Month: July 2014

Establishing the Ground

By Ryan Stagg Ryan Stagg is a Shambhala Mountain Center community-staff member. Today I rose with the sun and trekked up to the Great Stupa to meditate within its silent sanctuary. As I moved along the path my nose and ears went numb in the cold air that had settled in the valley overnight. The creek was burbling and there was a hint of warmth in the freshening morning breeze. Then I listened to the crunching gravel as I circumambulated the stupa, letting my breath and heart slow from the hike and with any luck accruing a little merit for the day ahead. My eyes were teary from the cold and the pollen, and I had the sensation that the whole earth was made to spin about the stupa by my strolling feet. Then I bowed and sat before the enormous golden Buddha and after awhile sunlight began to flood forth through the eastern window, illuminating the chamber. I’ve never known a better way to begin the day. I stayed long at work out of …

From the SMC Kitchen: When Life Gives You Summer, Make Lemonade

by Avajra John Russell Well, summer is here. Thunderstorms are rolling through the mountains and when they’re not, the immense sky is a crystal clear blue with the ever-changing play of puffy clouds.  And, (finally!) it’s hot this week here at Shambhala Mountain. But let me take this opportunity to recommend making the most of your summer, wherever you are spending the season.  Although planning those big outings can make your summer memorable, I think it’s just as important to enjoy the small things—not grasping but taking full advantage of this spontaneous creative moment, ripe with possibilities. Try some summer fun swinging in the hammock with a tall one, make fresh lemonade, or spend some quality time hitting the ball around with the kids. Meet an old friend, or a new one, for a walk in the park.  Making the most of this summer is an art form unto itself and although it may take a bit of doing, the potential joys are rich and manyfold. Here’s an easy and refreshing recipe for mint lemonade: …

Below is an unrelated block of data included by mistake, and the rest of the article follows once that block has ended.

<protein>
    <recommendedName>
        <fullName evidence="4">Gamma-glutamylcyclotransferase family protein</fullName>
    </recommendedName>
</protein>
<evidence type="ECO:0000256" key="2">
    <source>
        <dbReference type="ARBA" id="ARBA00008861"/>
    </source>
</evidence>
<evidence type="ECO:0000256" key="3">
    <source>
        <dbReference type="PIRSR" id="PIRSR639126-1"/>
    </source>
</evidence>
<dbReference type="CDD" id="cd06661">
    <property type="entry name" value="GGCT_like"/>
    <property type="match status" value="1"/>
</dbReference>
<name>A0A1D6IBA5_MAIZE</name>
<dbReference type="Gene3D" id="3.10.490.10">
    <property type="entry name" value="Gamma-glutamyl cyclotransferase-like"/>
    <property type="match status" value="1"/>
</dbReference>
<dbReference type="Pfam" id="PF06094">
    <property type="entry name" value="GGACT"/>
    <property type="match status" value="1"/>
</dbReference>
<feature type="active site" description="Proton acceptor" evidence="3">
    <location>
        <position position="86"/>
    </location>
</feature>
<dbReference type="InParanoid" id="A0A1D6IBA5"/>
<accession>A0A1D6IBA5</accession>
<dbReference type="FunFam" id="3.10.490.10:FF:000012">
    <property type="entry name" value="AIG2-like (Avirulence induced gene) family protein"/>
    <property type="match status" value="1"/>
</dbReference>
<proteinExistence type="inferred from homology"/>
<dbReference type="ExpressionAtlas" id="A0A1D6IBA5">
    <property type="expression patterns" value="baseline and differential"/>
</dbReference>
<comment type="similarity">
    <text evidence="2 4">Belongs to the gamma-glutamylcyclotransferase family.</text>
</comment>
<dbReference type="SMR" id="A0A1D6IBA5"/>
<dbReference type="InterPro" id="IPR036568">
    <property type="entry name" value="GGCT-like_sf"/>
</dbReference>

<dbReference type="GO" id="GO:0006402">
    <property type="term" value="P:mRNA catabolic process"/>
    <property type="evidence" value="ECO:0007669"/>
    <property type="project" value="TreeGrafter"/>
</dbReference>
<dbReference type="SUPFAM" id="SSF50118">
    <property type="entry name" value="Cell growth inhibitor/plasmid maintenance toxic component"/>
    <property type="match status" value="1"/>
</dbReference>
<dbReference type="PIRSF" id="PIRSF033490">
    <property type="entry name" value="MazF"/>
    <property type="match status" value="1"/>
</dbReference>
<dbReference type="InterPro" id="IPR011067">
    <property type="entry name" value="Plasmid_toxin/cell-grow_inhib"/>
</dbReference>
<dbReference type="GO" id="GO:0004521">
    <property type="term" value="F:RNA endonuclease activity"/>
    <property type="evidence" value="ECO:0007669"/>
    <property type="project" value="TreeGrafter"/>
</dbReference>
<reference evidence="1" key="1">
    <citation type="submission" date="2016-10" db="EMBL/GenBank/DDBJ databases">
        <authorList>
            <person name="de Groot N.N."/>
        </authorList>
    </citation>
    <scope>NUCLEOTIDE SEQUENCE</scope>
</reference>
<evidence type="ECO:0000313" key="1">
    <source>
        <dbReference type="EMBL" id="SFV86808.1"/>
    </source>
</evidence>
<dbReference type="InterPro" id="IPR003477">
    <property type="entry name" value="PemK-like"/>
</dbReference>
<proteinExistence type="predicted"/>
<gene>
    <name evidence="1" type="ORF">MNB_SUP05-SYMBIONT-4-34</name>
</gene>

Sound and the Subtle

By Silvia Nakkach Silvia Nakkach will be co-leading Healing Sound Retreat, along with Christine Stevens, August 29–September 1 Sound as vibration has the ability to permeate all things. Sound originates in space. We live in space, breath air, receive energy from the sun and the earth at every moment, and yet, the awareness of the essential relationship with these primal elements only happens during heightened states of consciousness, when we become sensitive to the gross and subtle dimensions of these essentials. Sound travels through us, activating our bodies and our imagination, and modulating our mood in the process. We connect and process sound as information. Everything we do, think, sense, and feel, carries a vibrational frequency that creates and can change our circumstance at every moment. The most ancient cultures on the planet believed that material reality is the manifestation of primordial vibration. Even the Bible teaches that “In the beginning was the Word, and the Word was with God, and the Word was God.” – John 1:1 Early and contemporary spiritual traditions, the mystical experiences of sages …